Piedfort Coins - Heavyweight Coin Collecting

Author: Juliana Chard - Chief Numismatist

Published: 21 Jun 2017

Last Updated: 22 Dec 2022


Piedfort coins look like normal coins, but are much bigger and can make great additions to any coin collection.

Piedfort Silver Coin

What Is a Piedfort Coin?

Normal Vs Piedfort Coin

Piedfort Are Thicker Than Normal Coins

Piedfort comes from the French pied-fort or piefort which translates to heavy weight. It is used to describe a specially issued coin, which is thicker and heavier than the usual specifications. Piedfort coins are usually struck using the same dies as the standard coins. The diameter remains the same but they are greater thickness and weight of the standard precious metal coin, usually double. 

Piedfort Pronunciation

We've heard many variations of the pronunciation of Piedfort in the showroom. If you are unsure about how to say it, we hope this helps:

pee-ey-fawr or pee-for

The Origin of the Piedfort Coin

Piedfort coins originated in France during the twelfth century.  They were issued as patterns or sample coins to demonstrate new coin designs. These 'coins' were not meant for circulation and were usually hammered onto thick blanks of silver or gold. Under French law, it was a legal requirement that these heavy weight 'coins' must weigh four times the weight of the circulation coin. These coins were referred to as Piedfort. There were a number of provincial mints in France issuing coinage at this time, so it was important that there was a good model to follow. A Piedfort coin would be distributed to these mints and mint officials to copy and produce coins which would be of uniform design, size and weight.

Piedfort coins were also given as specimens to royalty and important members of court or as well as gifts to visiting dignitaries and diplomats. Throughout history, the pursuit of coin collecting was referred to as the hobby of kings, as only the very wealthy could afford to assemble a collection for pleasure. Such was the prestige of owning a Piedfort coin that demand grew which culminated in the 'droit de pied fort' (the right of Piedfort); a statute defining who was entitled to receive a Piedfort model of a new design.

In England, as with France, during this period, there were many regional mints around the country producing coinage. One of the first mentions of piedfort coins in England were thicker silver pennies which were issued during Edward I's reign in the thirteenth century. It is probable that as part of a similar system to the French, Piedfort coins existed in England to be sent out as good coin models so that the various mints could issue coins which were regular in size and weight.

The Piedfort Sovereign

Piedfort Coins Are Older Than You Might Think

In 1489, a new coin was introduced for King Henry VII; a hammered gold sovereign with a value of one pound sterling.  

In 1504/1505, several coins, which are now referred to as Double-Sovereigns or Treble-Sovereigns, were struck from a variation of the original die making these coins the first Piedfort sovereigns to be issued by The Royal Mint. These Piedfort coins were the same diameter but double or treble the thickness and weight of the hammered sovereign.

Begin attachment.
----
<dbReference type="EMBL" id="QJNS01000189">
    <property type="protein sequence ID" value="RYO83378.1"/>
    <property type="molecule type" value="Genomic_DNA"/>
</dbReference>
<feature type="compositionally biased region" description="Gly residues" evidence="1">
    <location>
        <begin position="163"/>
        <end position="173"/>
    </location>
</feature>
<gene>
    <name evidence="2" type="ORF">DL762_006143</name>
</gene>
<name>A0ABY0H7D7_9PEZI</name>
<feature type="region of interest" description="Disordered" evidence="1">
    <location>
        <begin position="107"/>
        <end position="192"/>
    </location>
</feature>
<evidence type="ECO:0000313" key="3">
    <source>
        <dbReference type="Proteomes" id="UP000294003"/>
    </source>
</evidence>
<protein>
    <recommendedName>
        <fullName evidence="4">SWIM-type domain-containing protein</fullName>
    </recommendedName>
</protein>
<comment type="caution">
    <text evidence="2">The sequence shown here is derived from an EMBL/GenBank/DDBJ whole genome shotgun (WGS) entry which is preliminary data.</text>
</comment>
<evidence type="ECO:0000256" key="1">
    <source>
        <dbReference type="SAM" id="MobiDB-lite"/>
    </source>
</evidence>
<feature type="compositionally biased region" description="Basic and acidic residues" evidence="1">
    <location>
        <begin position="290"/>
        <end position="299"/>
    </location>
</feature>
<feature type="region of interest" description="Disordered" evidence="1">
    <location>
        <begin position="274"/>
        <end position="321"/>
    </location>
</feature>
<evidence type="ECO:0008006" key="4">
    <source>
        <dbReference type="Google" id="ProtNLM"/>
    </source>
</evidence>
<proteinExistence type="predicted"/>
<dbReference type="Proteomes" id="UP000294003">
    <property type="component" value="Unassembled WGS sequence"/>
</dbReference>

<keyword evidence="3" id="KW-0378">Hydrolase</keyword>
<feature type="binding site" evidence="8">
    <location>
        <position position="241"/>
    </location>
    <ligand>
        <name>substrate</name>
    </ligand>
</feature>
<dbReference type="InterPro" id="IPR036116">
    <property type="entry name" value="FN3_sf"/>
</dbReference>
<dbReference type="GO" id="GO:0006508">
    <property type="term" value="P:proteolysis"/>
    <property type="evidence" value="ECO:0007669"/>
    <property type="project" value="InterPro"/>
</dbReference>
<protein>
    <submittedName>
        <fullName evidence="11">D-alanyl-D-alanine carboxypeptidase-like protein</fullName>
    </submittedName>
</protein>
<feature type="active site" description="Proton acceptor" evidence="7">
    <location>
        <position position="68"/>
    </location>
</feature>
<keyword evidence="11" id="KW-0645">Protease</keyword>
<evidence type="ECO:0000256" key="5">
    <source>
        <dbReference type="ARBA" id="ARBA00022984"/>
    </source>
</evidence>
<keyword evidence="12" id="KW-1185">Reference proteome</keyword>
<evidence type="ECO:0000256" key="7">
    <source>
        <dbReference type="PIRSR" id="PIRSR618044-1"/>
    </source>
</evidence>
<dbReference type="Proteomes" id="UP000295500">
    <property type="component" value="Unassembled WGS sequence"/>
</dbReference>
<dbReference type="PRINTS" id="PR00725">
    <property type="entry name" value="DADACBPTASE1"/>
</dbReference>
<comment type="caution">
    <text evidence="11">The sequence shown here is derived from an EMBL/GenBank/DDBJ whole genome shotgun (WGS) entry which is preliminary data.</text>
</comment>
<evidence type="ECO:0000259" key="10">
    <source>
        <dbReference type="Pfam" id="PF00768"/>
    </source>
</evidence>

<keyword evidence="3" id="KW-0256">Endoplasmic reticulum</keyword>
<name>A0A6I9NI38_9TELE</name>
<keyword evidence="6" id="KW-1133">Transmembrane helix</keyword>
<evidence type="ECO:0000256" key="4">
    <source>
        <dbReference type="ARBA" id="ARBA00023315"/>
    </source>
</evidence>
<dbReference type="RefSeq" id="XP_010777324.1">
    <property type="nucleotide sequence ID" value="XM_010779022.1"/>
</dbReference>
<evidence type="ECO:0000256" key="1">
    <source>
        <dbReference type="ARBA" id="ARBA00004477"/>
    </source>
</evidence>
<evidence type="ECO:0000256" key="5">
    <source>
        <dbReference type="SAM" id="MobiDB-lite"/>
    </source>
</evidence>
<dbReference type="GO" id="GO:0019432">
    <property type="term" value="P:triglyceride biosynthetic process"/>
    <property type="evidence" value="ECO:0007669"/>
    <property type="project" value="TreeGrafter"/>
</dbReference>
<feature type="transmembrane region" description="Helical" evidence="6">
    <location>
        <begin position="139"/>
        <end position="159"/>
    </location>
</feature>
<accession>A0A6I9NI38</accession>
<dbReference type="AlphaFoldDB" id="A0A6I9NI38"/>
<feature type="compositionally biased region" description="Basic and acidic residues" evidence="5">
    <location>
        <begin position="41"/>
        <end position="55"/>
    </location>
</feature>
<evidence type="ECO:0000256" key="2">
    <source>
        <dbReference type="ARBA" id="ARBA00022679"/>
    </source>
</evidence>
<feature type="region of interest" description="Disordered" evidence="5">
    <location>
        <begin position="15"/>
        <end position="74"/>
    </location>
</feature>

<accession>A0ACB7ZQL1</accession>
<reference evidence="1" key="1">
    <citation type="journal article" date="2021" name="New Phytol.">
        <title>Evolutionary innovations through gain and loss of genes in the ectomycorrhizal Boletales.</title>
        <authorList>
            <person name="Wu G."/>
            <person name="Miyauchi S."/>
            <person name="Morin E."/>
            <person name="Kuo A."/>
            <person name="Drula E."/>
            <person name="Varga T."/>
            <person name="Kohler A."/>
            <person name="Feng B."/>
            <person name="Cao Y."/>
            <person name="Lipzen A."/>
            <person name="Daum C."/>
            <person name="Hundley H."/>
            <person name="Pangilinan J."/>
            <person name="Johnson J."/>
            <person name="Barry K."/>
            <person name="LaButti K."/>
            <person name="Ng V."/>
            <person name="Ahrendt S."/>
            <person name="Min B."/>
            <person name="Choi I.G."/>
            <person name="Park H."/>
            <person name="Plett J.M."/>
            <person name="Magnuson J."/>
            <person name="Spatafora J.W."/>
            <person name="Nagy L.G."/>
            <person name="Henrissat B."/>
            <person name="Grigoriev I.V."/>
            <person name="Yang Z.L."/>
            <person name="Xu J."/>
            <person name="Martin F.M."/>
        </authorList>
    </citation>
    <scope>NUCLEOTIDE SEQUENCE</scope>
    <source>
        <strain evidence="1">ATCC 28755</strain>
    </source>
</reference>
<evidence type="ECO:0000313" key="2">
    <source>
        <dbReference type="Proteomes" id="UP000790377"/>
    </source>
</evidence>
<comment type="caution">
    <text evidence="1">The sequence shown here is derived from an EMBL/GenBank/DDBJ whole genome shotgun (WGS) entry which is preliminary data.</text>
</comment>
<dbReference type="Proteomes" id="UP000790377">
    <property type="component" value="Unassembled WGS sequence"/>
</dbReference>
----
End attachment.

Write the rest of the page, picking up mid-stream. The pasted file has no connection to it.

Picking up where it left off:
Replica of the 1489 Hammered Gold Sovereign

2017 Piedfort Sovereign

The Royal Mint have issued the first modern Piedfort sovereign. This is the first Piedfort sovereign in over 500 years.

200th Anniversary Piedfort Sovereign

This Piedfort coin is double the thickness and weight of the standard sovereign and is struck to a proof finish

The coin features a remastered version of the original Benedetto Pistrucci St George and the Dragon design on the reverse.

The Modern Piedfort

The practice of issuing Piedfort coins gradually died out during the sixteenth century until the Monnaie de Paris (the Paris Mint, the official French mint) revived the custom in the nineteenth century by issuing Piedfort coins to commemorate important or historic events. 

Piedfort 50 Pence

In the United Kingdom, the Royal Mint struck a 1973 EEC Fifty Pence Silver Proof Piedfort which was presented to EEC finance ministers and senior officials to commemorate the occasion of the United Kingdom joining the European Economic Community. This was not released for general sale but some of these coins have been sold privately for over £3,000.

1973 European Economic Community Fifty Pence

Gradually, more and more Piedfort coins have been released. Now, it is a normal occurrence for new coins to be issued in a full range of finishes and metals which typically include silver, gold and platinum, proof Piedfort coins. 

Are Piedfort Coins a Good Investment?

Premiums on Piedfort proof coins are often considerably higher than on the standard weight proof coin. As they tend to be produced with a low mintage figures, this makes them particularly desirable to coin collectors and investors.

If you are thinking about starting a collection of Piedfort coins we would suggest checking out our website first. We often buy Piedfort coins on the secondary market which enables us to sell them at a lower premium than the original issue price. We have some Piedfort coins which are a bargain for coin collectors.

£2 Piedfort Coin

For example, if you were to buy a new 2017 Silver Proof Piedfort £2 coin on the Royal Mint website you would pay £110 (June 2016). We have the 2001 Marconi Silver Proof Piedfort £2 coin which we have reduced to £35.82 - it has an intrinsic metal value of £16.84 and catalogues in Spink at £60. 

We would advise collectors to only buy newly issued Piedforts if they have a particular interest in owning and collecting them, and not to buy them primarily as an investment unless the premiums are reasonable.

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